Friday, December 17, 2010

Nk'Mip Cellars launches its first icon wine

Nk’Mip Cellars has entered the icon wine sweepstakes with the release of its first $50 red wine – with a label name that collectors may find challenging at first.

The wine, a 2008 Meritage, is called MəR’R’IYM. Pronounced mur-eem, it is a word from the dialect spoken by the Osoyoos Indian Band, which runs Nk’Mip in a joint venture with Vincor Canada. The word means marriage – in this case, the marriage of five Bordeaux varietals.

“This is the first time we have had all five Bordeaux varietals available to us,” winemaker Randy Picton says, explaining why Nk’Mip, which opened in 2002, is only now releasing an icon wine.

Photo: Randy Picton

The winery already had a reserve range. Since the 460-member band owns and lives on a large reserve in the southern Okanagan (with some of the region’s best vineyards), it needed another term to identify the premium wines. These are all labeled QwAM QwMT, a phrase that means achieving excellence. The pronunciation shortcut is to refer to these wines either as QQ or Q Squared.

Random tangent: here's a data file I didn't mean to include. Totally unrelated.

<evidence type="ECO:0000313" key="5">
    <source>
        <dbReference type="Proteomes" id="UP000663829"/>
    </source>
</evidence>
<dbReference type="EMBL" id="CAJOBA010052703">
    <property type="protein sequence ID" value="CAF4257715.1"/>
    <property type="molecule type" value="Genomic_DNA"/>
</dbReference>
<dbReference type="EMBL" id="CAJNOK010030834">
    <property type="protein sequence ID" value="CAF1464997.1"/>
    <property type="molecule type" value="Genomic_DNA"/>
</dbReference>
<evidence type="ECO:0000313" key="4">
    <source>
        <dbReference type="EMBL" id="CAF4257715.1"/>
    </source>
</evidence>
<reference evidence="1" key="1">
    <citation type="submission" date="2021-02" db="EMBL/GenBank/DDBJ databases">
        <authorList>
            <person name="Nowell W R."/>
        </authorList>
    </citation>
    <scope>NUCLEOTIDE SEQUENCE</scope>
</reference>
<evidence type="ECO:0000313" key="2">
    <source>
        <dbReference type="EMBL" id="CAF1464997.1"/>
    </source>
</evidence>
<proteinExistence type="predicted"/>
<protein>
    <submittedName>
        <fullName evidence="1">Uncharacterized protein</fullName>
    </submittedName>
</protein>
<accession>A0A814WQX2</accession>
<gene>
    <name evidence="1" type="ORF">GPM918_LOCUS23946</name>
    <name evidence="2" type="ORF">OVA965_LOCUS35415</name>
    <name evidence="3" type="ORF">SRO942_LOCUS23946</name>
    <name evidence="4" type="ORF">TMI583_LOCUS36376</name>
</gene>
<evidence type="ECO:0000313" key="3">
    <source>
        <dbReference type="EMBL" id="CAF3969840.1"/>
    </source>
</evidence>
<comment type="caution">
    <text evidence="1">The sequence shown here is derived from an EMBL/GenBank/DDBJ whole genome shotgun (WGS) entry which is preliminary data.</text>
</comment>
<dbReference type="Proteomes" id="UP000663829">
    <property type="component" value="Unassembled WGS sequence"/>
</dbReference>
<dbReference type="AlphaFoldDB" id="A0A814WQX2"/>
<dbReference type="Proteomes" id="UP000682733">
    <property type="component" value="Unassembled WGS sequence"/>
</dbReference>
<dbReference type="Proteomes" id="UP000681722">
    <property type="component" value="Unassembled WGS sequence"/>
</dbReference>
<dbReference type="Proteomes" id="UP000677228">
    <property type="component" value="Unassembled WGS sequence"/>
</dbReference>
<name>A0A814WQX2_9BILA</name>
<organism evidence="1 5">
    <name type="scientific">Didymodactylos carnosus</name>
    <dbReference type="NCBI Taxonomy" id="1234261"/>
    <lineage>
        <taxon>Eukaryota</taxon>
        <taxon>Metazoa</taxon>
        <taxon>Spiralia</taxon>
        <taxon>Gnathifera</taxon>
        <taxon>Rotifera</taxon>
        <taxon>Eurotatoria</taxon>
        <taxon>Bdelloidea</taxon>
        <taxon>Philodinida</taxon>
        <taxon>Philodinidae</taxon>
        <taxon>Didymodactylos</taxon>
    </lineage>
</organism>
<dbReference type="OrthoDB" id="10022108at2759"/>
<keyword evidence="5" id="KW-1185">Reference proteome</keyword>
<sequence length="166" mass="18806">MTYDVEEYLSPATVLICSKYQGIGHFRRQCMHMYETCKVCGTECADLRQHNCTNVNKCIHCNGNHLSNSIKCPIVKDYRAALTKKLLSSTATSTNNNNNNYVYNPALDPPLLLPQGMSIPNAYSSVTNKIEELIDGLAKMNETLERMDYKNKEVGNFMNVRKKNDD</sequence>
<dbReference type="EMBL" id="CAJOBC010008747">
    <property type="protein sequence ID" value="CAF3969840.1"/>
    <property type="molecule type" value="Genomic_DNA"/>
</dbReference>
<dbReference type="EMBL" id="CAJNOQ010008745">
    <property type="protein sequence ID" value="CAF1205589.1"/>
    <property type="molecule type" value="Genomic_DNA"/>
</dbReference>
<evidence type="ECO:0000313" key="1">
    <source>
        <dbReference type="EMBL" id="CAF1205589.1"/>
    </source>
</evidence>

The QQ wines invariably are excellent. The 2007 QQ Meritage ($30), which is 75% Merlot, 15% Cabernet Sauvignon and 10% Cabernet Franc, was a gold-medal winner and best of class this year at the Los Angeles International Wine & Spirits Competition – among its other awards.

The object with MəR’R’IYM is to take advantage of the great selection of grapes to move the quality up another notch. The wine is a markedly different blend. It is 54% Cabernet Sauvignon, 35% Merlot, 7% Malbec and 2% each of Cabernet Franc and Petit Verdot.

Picton and his cellar team skimmed the cream from the 350 barrels of red wine in the Nk’Mip cellar to come up with a 20-barrel blend, or about 500 cases.

From the winery brochure, here is how he explains his blending approach. The wine is “largely Cabernet Sauvignon based; we added Merlot for mid-palate sweetness, Malbec and Cabernet Franc for their aromatic contributions and Petit Verdot for increased structure and complexity.”

At a coming-out party for the wine in November in Vancouver, Randy added: “It’s not meant to be a blockbuster. It is about elegance and harmony.”

To get the best from this wine in its youth, I was careful to decant it and let it breathe. The wine has the structure to age well, to develop further complexity and to be drinking very well on its 10th birthday. It begins with aromas of spice, cassis and plum. On the palate, there are flavours of plum and cassis, with a note of chocolate on the finish. The long ripe tannins and the 18 months of barrel-aging contribute to the cedar character on the finish often found in Bordeaux reds. 92.

Collectors of iconic British Columbia reds will need to add MəR’R’IYM to the list.

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